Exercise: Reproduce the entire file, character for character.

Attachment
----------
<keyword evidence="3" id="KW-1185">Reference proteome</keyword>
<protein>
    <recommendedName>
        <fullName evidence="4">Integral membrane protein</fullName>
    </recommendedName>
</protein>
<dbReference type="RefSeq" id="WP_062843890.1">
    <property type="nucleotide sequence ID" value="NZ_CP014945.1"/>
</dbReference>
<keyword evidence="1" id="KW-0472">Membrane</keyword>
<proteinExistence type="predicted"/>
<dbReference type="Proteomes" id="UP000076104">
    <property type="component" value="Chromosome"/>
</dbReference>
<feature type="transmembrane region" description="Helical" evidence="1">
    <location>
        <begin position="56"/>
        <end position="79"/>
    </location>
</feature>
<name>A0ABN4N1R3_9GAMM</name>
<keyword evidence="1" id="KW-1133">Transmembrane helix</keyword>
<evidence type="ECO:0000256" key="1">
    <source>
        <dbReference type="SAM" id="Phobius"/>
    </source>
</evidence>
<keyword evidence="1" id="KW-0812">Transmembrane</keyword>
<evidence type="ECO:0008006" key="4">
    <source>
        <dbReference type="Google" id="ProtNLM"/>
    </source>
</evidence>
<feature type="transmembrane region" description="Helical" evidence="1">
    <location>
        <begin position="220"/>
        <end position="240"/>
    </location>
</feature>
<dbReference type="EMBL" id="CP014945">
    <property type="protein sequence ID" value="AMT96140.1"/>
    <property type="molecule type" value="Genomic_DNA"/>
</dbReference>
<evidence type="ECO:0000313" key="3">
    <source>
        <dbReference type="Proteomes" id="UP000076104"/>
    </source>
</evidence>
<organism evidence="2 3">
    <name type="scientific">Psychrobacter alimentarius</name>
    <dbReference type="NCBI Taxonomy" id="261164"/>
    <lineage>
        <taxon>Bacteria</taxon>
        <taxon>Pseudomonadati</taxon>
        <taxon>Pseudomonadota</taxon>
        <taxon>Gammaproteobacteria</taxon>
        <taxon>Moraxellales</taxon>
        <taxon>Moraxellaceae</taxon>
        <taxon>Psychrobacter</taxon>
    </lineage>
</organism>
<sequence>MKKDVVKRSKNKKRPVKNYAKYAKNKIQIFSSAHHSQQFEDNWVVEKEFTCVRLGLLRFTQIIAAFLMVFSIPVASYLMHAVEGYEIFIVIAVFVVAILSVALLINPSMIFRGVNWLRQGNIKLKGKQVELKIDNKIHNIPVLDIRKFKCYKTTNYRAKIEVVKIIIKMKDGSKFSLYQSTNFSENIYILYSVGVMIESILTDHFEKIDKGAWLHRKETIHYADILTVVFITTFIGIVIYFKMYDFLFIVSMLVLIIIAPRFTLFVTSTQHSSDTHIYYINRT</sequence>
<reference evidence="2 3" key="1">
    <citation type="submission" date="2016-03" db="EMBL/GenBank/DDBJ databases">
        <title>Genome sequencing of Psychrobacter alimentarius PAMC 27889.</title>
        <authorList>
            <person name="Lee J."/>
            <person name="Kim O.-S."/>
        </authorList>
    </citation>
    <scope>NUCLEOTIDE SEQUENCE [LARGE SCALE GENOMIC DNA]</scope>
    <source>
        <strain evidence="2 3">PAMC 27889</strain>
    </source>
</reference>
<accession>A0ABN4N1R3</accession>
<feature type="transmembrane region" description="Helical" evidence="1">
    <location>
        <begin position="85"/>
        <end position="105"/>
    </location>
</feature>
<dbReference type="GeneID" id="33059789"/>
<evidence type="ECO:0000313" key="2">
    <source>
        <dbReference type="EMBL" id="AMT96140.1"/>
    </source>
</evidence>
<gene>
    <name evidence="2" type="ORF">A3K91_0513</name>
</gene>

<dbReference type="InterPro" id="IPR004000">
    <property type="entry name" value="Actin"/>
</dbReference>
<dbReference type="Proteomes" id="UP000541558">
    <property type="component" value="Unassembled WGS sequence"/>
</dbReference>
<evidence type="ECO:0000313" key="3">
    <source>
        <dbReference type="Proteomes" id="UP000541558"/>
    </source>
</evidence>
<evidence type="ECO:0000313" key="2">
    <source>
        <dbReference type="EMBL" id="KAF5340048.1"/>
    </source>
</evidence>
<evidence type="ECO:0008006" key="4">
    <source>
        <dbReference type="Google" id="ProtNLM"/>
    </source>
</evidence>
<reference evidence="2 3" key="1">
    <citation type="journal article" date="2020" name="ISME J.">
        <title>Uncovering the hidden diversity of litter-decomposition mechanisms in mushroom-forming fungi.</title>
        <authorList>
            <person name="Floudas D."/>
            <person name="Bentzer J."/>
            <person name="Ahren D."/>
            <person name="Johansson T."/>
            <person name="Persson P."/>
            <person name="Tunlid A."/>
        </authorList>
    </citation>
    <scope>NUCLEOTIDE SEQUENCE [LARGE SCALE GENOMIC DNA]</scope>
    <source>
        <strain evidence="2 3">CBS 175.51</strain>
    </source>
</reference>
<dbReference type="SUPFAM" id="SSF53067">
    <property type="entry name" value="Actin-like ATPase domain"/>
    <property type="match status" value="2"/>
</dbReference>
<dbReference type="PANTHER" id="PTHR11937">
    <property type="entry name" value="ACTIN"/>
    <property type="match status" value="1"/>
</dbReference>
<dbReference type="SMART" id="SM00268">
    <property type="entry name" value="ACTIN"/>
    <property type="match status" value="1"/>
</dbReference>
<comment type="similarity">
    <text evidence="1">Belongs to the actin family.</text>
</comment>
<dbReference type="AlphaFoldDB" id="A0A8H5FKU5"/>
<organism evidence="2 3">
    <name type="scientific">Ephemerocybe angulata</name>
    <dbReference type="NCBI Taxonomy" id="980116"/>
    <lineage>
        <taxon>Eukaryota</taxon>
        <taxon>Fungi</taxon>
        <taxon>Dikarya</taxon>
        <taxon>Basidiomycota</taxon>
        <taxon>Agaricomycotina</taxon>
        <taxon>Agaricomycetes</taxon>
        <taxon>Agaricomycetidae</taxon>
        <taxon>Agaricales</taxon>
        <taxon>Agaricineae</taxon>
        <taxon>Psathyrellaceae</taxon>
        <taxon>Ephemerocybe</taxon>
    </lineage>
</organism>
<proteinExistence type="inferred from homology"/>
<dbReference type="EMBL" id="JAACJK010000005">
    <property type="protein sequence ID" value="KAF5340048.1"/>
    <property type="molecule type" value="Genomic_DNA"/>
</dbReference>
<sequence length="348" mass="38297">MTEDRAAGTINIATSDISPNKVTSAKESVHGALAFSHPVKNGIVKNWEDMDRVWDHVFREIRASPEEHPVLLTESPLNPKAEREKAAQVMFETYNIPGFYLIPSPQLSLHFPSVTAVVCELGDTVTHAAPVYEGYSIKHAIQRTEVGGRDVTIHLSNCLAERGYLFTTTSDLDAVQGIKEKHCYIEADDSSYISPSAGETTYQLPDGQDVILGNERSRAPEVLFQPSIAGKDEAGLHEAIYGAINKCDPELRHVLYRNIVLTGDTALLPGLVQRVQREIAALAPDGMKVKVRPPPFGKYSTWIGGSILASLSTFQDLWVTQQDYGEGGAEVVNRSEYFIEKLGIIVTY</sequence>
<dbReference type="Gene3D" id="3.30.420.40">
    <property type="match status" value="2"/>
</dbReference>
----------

<keyword evidence="3" id="KW-1185">Reference proteome</keyword>
<protein>
    <recommendedName>
        <fullName evidence="4">Integral membrane protein</fullName>
    </recommendedName>
</protein>
<dbReference type="RefSeq" id="WP_062843890.1">
    <property type="nucleotide sequence ID" value="NZ_CP014945.1"/>
</dbReference>
<keyword evidence="1" id="KW-0472">Membrane</keyword>
<proteinExistence type="predicted"/>
<dbReference type="Proteomes" id="UP000076104">
    <property type="component" value="Chromosome"/>
</dbReference>
<feature type="transmembrane region" description="Helical" evidence="1">
    <location>
        <begin position="56"/>
        <end position="79"/>
    </location>
</feature>
<name>A0ABN4N1R3_9GAMM</name>
<keyword evidence="1" id="KW-1133">Transmembrane helix</keyword>
<evidence type="ECO:0000256" key="1">
    <source>
        <dbReference type="SAM" id="Phobius"/>
    </source>
</evidence>
<keyword evidence="1" id="KW-0812">Transmembrane</keyword>
<evidence type="ECO:0008006" key="4">
    <source>
        <dbReference type="Google" id="ProtNLM"/>
    </source>
</evidence>
<feature type="transmembrane region" description="Helical" evidence="1">
    <location>
        <begin position="220"/>
        <end position="240"/>
    </location>
</feature>
<dbReference type="EMBL" id="CP014945">
    <property type="protein sequence ID" value="AMT96140.1"/>
    <property type="molecule type" value="Genomic_DNA"/>
</dbReference>
<evidence type="ECO:0000313" key="3">
    <source>
        <dbReference type="Proteomes" id="UP000076104"/>
    </source>
</evidence>
<organism evidence="2 3">
    <name type="scientific">Psychrobacter alimentarius</name>
    <dbReference type="NCBI Taxonomy" id="261164"/>
    <lineage>
        <taxon>Bacteria</taxon>
        <taxon>Pseudomonadati</taxon>
        <taxon>Pseudomonadota</taxon>
        <taxon>Gammaproteobacteria</taxon>
        <taxon>Moraxellales</taxon>
        <taxon>Moraxellaceae</taxon>
        <taxon>Psychrobacter</taxon>
    </lineage>
</organism>
<sequence>MKKDVVKRSKNKKRPVKNYAKYAKNKIQIFSSAHHSQQFEDNWVVEKEFTCVRLGLLRFTQIIAAFLMVFSIPVASYLMHAVEGYEIFIVIAVFVVAILSVALLINPSMIFRGVNWLRQGNIKLKGKQVELKIDNKIHNIPVLDIRKFKCYKTTNYRAKIEVVKIIIKMKDGSKFSLYQSTNFSENIYILYSVGVMIESILTDHFEKIDKGAWLHRKETIHYADILTVVFITTFIGIVIYFKMYDFLFIVSMLVLIIIAPRFTLFVTSTQHSSDTHIYYINRT</sequence>
<reference evidence="2 3" key="1">
    <citation type="submission" date="2016-03" db="EMBL/GenBank/DDBJ databases">
        <title>Genome sequencing of Psychrobacter alimentarius PAMC 27889.</title>
        <authorList>
            <person name="Lee J."/>
            <person name="Kim O.-S."/>
        </authorList>
    </citation>
    <scope>NUCLEOTIDE SEQUENCE [LARGE SCALE GENOMIC DNA]</scope>
    <source>
        <strain evidence="2 3">PAMC 27889</strain>
    </source>
</reference>
<accession>A0ABN4N1R3</accession>
<feature type="transmembrane region" description="Helical" evidence="1">
    <location>
        <begin position="85"/>
        <end position="105"/>
    </location>
</feature>
<dbReference type="GeneID" id="33059789"/>
<evidence type="ECO:0000313" key="2">
    <source>
        <dbReference type="EMBL" id="AMT96140.1"/>
    </source>
</evidence>
<gene>
    <name evidence="2" type="ORF">A3K91_0513</name>
</gene>

<dbReference type="InterPro" id="IPR004000">
    <property type="entry name" value="Actin"/>
</dbReference>
<dbReference type="Proteomes" id="UP000541558">
    <property type="component" value="Unassembled WGS sequence"/>
</dbReference>
<evidence type="ECO:0000313" key="3">
    <source>
        <dbReference type="Proteomes" id="UP000541558"/>
    </source>
</evidence>
<evidence type="ECO:0000313" key="2">
    <source>
        <dbReference type="EMBL" id="KAF5340048.1"/>
    </source>
</evidence>
<evidence type="ECO:0008006" key="4">
    <source>
        <dbReference type="Google" id="ProtNLM"/>
    </source>
</evidence>
<reference evidence="2 3" key="1">
    <citation type="journal article" date="2020" name="ISME J.">
        <title>Uncovering the hidden diversity of litter-decomposition mechanisms in mushroom-forming fungi.</title>
        <authorList>
            <person name="Floudas D."/>
            <person name="Bentzer J."/>
            <person name="Ahren D."/>
            <person name="Johansson T."/>
            <person name="Persson P."/>
            <person name="Tunlid A."/>
        </authorList>
    </citation>
    <scope>NUCLEOTIDE SEQUENCE [LARGE SCALE GENOMIC DNA]</scope>
    <source>
        <strain evidence="2 3">CBS 175.51</strain>
    </source>
</reference>
<dbReference type="SUPFAM" id="SSF53067">
    <property type="entry name" value="Actin-like ATPase domain"/>
    <property type="match status" value="2"/>
</dbReference>
<dbReference type="PANTHER" id="PTHR11937">
    <property type="entry name" value="ACTIN"/>
    <property type="match status" value="1"/>
</dbReference>
<dbReference type="SMART" id="SM00268">
    <property type="entry name" value="ACTIN"/>
    <property type="match status" value="1"/>
</dbReference>
<comment type="similarity">
    <text evidence="1">Belongs to the actin family.</text>
</comment>
<dbReference type="AlphaFoldDB" id="A0A8H5FKU5"/>
<organism evidence="2 3">
    <name type="scientific">Ephemerocybe angulata</name>
    <dbReference type="NCBI Taxonomy" id="980116"/>
    <lineage>
        <taxon>Eukaryota</taxon>
        <taxon>Fungi</taxon>
        <taxon>Dikarya</taxon>
        <taxon>Basidiomycota</taxon>
        <taxon>Agaricomycotina</taxon>
        <taxon>Agaricomycetes</taxon>
        <taxon>Agaricomycetidae</taxon>
        <taxon>Agaricales</taxon>
        <taxon>Agaricineae</taxon>
        <taxon>Psathyrellaceae</taxon>
        <taxon>Ephemerocybe</taxon>
    </lineage>
</organism>
<proteinExistence type="inferred from homology"/>
<dbReference type="EMBL" id="JAACJK010000005">
    <property type="protein sequence ID" value="KAF5340048.1"/>
    <property type="molecule type" value="Genomic_DNA"/>
</dbReference>
<sequence length="348" mass="38297">MTEDRAAGTINIATSDISPNKVTSAKESVHGALAFSHPVKNGIVKNWEDMDRVWDHVFREIRASPEEHPVLLTESPLNPKAEREKAAQVMFETYNIPGFYLIPSPQLSLHFPSVTAVVCELGDTVTHAAPVYEGYSIKHAIQRTEVGGRDVTIHLSNCLAERGYLFTTTSDLDAVQGIKEKHCYIEADDSSYISPSAGETTYQLPDGQDVILGNERSRAPEVLFQPSIAGKDEAGLHEAIYGAINKCDPELRHVLYRNIVLTGDTALLPGLVQRVQREIAALAPDGMKVKVRPPPFGKYSTWIGGSILASLSTFQDLWVTQQDYGEGGAEVVNRSEYFIEKLGIIVTY</sequence>
<dbReference type="Gene3D" id="3.30.420.40">
    <property type="match status" value="2"/>
</dbReference>